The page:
The way we navigate the internet evolves constantly. More importantly, search engines present the information we seek according to awesome technology that tailors the experience to us.
Search engines process 40,000 queries every second and over 3.5 billion every day. Your B2B SEO can’t afford to get lost in the noise.
Artificial intelligence (called RankBrain) gauges a variety of factors while crawling the web and compiling your search results, including:
- Searcher’s location
- Time of day
- Type of device
- Search format
So while a search like “grocery stores near me” would’ve been kinda spotty half a decade ago, the same search today would yield a plethora of options, directions, reviews, AND PAID ADS. Figure out how to stand out in the SEO world, and even the smallest B2B companies can compete with giants. There’s no shame in finding an experienced inbound marketing agency to fill the gaps.
A breakout session at Inbound 2017 titled “Getting Found Again After [Not Provided]” detailed the contemporary art of SEO. Here are some affordable SEO insights (heck, these are free).
Affordable SEO Tips for the Hungry B2B Business Owner
People search how they talk. A 14-year-old boy is more likely to search “how to make my skateboard run better” than “recreational ball-bearing units”; a 45-year-old teacher is more likely to search “classroom technology tools” than “make my students learn better.”
Let’s Get You Up to Speed
- Analytics in their former sense died in September 2013 (when Google blocked exact SEO keywords in analytics results, leaving only estimates as a guide)
- As of 2016, 20% of searches were done via voice recognition (that’s destined to increase)
- Search engine results pages (SERP) have long since changed to include geolocation and multiple options from paid ads to organic searches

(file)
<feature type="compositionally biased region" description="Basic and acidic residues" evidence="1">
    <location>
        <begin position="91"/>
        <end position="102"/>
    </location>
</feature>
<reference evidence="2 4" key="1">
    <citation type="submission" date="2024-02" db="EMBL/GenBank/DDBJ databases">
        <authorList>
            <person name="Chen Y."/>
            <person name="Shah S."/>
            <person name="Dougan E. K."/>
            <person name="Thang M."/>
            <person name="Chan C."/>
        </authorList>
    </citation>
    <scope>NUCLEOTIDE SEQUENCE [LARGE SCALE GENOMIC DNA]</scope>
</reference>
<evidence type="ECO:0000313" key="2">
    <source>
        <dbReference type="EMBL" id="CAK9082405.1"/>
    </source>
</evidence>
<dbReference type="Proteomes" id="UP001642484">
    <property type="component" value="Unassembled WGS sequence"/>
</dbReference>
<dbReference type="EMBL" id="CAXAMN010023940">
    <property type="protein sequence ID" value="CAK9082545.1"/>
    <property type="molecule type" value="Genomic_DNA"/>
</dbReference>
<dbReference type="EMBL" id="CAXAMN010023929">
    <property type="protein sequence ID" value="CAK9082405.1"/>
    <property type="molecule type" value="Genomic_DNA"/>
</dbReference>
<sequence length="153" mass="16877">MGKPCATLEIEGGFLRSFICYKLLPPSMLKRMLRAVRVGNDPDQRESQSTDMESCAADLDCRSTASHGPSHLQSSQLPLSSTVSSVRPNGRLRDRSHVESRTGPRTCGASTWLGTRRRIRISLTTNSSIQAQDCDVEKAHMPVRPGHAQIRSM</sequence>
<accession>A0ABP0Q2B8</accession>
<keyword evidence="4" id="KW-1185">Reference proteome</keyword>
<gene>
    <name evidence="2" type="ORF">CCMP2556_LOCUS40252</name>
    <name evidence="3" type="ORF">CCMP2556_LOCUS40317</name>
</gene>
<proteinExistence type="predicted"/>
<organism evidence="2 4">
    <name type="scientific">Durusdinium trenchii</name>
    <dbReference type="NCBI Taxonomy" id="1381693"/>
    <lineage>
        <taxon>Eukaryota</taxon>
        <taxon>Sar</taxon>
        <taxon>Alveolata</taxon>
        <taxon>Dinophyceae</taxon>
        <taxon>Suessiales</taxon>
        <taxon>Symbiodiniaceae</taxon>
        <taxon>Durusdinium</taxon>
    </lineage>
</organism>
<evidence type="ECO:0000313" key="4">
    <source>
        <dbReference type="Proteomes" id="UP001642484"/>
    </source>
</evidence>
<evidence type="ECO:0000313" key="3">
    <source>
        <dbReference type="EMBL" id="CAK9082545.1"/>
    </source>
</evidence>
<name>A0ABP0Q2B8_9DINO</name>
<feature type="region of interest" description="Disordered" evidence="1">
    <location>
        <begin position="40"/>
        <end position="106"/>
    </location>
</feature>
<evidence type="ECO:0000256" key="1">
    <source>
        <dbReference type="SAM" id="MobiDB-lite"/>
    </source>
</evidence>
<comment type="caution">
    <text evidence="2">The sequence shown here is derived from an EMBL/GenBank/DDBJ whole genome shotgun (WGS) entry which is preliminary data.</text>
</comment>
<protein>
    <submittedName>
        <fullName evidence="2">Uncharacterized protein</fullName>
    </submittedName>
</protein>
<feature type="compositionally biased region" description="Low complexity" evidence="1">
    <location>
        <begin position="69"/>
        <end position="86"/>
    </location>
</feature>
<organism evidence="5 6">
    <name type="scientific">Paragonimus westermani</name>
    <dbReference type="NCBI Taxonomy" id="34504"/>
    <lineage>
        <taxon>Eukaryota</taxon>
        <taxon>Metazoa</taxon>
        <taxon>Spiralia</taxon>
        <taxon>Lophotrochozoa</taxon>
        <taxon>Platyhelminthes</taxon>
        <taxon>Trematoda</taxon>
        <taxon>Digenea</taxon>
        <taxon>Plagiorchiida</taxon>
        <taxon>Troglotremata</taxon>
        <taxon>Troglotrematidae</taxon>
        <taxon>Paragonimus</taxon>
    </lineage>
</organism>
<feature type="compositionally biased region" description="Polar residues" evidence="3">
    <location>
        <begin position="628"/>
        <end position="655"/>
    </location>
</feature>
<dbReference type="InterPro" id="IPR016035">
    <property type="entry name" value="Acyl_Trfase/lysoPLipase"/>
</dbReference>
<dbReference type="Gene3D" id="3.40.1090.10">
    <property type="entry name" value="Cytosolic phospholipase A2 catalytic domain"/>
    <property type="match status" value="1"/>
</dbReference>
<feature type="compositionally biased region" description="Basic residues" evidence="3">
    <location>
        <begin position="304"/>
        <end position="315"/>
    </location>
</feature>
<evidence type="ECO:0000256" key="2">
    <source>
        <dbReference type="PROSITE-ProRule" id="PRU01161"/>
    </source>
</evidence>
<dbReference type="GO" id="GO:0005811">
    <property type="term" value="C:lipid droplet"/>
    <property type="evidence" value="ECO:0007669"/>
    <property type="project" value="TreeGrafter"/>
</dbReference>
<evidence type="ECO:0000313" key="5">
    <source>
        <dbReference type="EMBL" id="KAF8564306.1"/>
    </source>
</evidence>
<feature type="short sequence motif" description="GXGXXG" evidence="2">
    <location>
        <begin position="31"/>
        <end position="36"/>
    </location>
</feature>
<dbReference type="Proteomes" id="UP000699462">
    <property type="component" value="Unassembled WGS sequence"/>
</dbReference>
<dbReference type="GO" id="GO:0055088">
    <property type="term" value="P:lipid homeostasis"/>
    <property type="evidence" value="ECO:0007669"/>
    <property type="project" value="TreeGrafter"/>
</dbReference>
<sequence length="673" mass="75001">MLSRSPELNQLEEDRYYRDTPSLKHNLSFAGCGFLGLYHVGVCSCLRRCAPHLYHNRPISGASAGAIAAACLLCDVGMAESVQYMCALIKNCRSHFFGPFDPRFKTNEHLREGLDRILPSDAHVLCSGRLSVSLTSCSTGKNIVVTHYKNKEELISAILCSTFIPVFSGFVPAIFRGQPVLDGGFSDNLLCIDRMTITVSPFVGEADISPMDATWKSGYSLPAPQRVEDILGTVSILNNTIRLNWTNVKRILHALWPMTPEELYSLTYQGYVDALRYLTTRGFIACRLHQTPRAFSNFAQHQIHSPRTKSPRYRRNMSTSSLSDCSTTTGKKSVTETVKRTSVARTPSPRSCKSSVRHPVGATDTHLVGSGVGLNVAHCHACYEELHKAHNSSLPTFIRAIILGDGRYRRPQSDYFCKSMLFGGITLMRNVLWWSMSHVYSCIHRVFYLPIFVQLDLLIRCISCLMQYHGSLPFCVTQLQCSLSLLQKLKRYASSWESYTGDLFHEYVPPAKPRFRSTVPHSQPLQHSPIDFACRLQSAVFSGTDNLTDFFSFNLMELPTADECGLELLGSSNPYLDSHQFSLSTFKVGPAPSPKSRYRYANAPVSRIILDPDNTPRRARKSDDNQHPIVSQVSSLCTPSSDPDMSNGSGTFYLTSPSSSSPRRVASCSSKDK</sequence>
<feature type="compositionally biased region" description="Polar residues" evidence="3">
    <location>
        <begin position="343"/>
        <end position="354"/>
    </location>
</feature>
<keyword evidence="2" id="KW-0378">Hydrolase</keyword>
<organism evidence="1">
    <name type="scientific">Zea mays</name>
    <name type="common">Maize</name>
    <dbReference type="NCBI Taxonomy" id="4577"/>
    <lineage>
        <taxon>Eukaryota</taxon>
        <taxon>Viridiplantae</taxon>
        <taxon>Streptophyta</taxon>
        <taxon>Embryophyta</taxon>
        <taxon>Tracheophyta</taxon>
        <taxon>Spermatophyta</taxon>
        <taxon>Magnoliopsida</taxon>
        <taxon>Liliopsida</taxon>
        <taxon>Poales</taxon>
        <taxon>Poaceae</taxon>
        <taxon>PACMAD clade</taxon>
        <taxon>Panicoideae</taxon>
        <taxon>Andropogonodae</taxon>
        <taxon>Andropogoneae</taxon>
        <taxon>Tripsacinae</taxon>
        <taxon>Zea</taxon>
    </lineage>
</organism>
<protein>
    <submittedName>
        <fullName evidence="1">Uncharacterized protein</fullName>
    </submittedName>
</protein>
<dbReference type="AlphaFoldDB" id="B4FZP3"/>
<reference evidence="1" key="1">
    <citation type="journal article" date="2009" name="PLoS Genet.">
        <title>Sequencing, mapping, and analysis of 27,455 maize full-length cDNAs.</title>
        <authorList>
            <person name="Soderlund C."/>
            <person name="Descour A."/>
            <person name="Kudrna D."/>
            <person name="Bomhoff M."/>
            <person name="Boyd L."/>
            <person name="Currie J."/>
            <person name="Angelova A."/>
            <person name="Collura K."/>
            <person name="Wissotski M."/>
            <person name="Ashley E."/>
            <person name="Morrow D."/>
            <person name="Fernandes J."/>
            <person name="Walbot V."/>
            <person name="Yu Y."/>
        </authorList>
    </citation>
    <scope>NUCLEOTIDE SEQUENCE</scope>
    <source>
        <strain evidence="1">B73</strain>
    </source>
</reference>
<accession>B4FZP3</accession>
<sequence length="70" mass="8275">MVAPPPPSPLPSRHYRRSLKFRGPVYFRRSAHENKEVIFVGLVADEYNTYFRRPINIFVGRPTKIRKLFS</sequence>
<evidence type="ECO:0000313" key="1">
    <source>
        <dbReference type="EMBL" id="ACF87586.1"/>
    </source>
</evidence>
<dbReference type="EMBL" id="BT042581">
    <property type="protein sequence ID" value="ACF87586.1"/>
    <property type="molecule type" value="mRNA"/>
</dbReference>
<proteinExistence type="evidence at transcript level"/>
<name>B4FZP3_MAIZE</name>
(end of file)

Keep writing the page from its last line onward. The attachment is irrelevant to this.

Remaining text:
The new recipe for SEO requires a dash of educational guesswork, a pinch of instinct, a cup of organization, and carton of kickass keywords.
Optimize Blogging with Great Organization
Blogging was once incredibly sexy in SEO terms. Is it still? Of course. The more pages indexing in search engines, the better. That’s now only half the battle, though.
Now you need content organization and customization. Familiarize yourself with pillar content and cluster content.
Consider a long-form piece of ungated website content. Give a high-level overview of a topic pertinent to your industry. You still need premium content - a lead-conversion opportunity compelling and specific enough for buyers to willingly give their contact info. But this pillar should lay the foundation for other related subtopics.
- Match your content to the searcher’s intent
- Include the overarching topic in the title and meta description
- Add synonyms/related content into the page
- Include images, video, etc. and plug in appropriate alt-text
- Show it prominently in your navigation
These are typically blogs and other content stemming from your pillar content. They should be based on a longtail keyword and organized into subtopics:
- 8 minimum
- 22 maximum
- If you can’t come up with at least 8, the topic’s probably not worth blogging about at all
- Of course, beef up your existing content to optimize for keywords and relevance while reorganizing your content structure
Hyperlinks tie the clusters within and among each other, allowing ample opportunities for compounding traffic to interact with your CTAs. Build other conversion opportunities into your site’s blogs, sidebars, and navs.
Building a Bossanova SEO Strategy
You must validate your topics and establish domain authority. What’s that? It’s a search engine ranking score that predicts how highly your whole web domain will show up in SERPs (don’t mix this up with individual page authority).
Uncover topics relevant to your buyer personas with a little research and organization:
- Keyword monthly search volume
- Customer interviews (heck, interview your own sales team to learn what buyers most commonly ask)
Tie cluster content to the bottom line and group their pain points into your topics. Then it’s up to you to solve that pain.